Saturday, November 24, 2012

Run a Windows 8 DOS CheckDisk

If your disk-image backup program hangs or crashes, or you have other reasons to believe a disk is corrupt (power failures, etc.), run a DOS check disk (chkdsk).  This command will more thoroughly repair the disk than the default Windows-based error-check routines.


A check disk will take approximately 1.5hrs, depending on the size of the disk.  It will spend a huge amount of time at 28%, be patient.

1.  Launch an Administrator DOS Prompt

     Windows 8
     a.  From the Start Page, swipe from bottom or "other-mouse-click" background
     b.  Click "All Apps"
     c.  Locate "Command Prompt"
     d.  Other-mouse-click Command Prompt icon; choose "Run as Administrator"

     Windows 7
     a.  In the Start Menu, locate "Command Prompt"
     b.  Other-mouse-click menu item, choose "Run as Administrator"

2.  Type this command:

     chkdsk C: /f /r    (enter)

     With the C: drive, DOS will complain the disk is in-use ("volume in use")
     Acknowledge the prompt with "Y".
     Nothing else will happen.

3.  Close the DOS window by typing this command:  exit

4.  Gracefully reboot / restart the computer. 

     The CheckDisk will start when the machine boots.
     Go out and have a nice dinner.
     When done, it will automatically load Windows.

Review the Results:

Windows 7 and Windows 8 may not show the results of the scan, especially if no errors were found.  Optionally confirm what Chkdsk found by looking in the Application Event Log.

5.  In Control Panel, Administrative Tools, "Event Viewer"
     Open Windows Logs, Applications
     Click "Filter"
     In Event Sources, type "chkdsk"; Click OK

     Review the events.
     Within each found event, note the two tabbed items below. 
     Scroll down to read the reports.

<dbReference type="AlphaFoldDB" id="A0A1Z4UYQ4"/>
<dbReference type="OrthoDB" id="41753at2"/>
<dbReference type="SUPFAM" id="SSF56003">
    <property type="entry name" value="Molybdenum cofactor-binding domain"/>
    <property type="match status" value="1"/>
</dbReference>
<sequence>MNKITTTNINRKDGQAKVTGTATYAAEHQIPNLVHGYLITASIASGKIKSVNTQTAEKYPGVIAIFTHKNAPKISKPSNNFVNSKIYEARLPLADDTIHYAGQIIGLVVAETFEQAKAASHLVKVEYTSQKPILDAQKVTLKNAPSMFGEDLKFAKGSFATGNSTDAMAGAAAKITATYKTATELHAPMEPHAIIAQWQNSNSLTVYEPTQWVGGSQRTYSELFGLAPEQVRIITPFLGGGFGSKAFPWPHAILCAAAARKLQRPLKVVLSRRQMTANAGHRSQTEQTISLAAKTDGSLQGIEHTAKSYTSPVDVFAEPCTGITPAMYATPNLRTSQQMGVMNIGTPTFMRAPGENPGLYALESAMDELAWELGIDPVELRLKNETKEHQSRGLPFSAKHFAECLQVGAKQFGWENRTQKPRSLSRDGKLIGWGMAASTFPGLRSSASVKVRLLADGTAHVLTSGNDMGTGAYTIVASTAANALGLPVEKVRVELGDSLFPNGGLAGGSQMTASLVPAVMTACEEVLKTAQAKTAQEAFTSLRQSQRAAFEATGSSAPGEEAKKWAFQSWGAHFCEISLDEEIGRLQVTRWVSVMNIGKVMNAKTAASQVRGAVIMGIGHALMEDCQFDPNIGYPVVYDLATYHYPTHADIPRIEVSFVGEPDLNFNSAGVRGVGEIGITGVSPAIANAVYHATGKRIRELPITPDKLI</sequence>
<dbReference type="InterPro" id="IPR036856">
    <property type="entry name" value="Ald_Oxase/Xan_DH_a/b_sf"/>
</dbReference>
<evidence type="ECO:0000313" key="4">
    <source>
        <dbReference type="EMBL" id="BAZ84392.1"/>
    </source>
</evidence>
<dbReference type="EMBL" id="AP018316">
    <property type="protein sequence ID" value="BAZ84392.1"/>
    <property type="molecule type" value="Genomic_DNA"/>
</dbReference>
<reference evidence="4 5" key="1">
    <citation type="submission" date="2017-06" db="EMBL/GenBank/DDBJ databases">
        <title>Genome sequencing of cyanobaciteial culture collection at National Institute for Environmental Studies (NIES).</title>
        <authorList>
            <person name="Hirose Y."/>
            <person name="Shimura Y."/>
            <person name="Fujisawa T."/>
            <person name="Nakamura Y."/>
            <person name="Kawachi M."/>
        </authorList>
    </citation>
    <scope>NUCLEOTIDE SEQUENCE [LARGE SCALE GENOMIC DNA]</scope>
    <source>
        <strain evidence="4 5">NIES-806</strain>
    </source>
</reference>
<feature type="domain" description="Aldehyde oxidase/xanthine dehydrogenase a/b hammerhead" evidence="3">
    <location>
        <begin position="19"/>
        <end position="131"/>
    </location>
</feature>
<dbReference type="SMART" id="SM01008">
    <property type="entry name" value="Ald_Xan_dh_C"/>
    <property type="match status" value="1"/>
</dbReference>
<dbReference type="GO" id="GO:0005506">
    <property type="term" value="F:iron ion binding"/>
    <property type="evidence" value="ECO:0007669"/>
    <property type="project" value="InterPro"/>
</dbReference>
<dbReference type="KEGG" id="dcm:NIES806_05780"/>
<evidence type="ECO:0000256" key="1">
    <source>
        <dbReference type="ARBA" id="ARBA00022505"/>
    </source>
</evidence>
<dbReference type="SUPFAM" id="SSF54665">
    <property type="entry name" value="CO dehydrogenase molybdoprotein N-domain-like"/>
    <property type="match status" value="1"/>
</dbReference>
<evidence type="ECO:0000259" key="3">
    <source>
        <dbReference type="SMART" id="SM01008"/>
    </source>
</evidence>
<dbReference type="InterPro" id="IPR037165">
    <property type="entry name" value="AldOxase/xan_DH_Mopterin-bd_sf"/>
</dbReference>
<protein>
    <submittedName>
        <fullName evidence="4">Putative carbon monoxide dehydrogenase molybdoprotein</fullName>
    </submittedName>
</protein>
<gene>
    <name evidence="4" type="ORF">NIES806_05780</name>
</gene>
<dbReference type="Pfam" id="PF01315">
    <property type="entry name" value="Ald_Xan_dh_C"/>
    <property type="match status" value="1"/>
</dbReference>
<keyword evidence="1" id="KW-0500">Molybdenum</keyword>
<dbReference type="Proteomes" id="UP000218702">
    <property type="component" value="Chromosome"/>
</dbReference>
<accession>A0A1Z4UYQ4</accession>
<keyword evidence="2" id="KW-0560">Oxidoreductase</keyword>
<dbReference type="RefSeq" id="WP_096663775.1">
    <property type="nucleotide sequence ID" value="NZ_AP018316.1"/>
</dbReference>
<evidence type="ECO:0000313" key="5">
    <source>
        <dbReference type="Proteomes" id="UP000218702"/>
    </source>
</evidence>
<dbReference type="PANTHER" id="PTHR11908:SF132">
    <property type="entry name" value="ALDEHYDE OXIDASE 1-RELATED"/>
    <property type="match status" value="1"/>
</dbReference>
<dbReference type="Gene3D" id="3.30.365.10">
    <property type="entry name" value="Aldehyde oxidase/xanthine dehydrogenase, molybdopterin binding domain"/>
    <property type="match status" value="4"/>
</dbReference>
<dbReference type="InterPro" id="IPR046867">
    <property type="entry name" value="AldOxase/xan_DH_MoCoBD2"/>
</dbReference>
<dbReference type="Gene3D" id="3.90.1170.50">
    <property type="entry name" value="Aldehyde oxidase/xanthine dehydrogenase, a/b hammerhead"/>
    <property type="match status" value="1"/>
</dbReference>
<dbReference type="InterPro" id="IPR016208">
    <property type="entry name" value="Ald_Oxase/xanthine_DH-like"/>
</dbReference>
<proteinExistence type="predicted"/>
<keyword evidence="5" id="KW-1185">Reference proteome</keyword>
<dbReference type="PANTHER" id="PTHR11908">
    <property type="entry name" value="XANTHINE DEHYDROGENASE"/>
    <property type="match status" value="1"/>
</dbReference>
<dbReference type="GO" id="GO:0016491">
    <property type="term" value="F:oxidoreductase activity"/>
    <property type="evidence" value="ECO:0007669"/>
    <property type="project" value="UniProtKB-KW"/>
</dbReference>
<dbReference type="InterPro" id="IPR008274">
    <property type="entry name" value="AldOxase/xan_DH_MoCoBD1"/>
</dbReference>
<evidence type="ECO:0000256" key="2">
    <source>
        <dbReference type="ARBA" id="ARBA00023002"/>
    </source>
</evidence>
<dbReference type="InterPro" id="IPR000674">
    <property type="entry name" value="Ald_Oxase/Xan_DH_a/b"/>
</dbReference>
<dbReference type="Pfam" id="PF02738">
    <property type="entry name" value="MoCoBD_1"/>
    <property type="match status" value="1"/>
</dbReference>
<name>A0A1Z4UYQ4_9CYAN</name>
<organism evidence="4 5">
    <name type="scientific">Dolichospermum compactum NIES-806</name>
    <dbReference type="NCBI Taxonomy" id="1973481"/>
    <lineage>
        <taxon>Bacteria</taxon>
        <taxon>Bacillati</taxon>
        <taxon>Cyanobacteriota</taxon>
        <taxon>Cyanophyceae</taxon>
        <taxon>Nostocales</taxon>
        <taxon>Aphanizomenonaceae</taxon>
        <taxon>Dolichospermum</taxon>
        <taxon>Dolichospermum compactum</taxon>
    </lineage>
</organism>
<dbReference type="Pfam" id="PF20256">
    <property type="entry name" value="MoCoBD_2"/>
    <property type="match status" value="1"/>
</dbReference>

What you want to see is a report similar to this:

   Windows has scanned the file system and found no problems.
   No further action is required.
   0 KB in bad sectors.

      Anything else may be cause for concern; see below.

 6.  With File Explorer, examine the root directory of the scanned disk (C:)

     Look for chkdsk log files with names similar to this:

     If found, these are recovered damaged files but are likely not useful.
     Examining (with Notepad) and you will probably find they are useless and can be

What if Bad Sectors / Bad Clusters are Found?

A few (hundred) bad sectors is not the end of the world, but does indicate some kind of hard disk trauma or power problem.  As Chkdsk runs, it marks bad clusters and takes them out of rotation.  Rarely, viruses will damage clusters but most do not do this anymore - a killed host can't propagate the virus. 

If you find a larger number of chkdsk log files and the Event Viewer shows a large number of errors, Reboot and run these steps again. If errors continue, your disk is failing.  Manually copy important files to separate media and replace the drive, or if you are like most people, buy a new computer. 

Times like this are a good time to take an image of the disk, but the image may fail if clusters are misbehaving.  This can be a scary time.  See this keyliner article: Acronis Step-by-Step.

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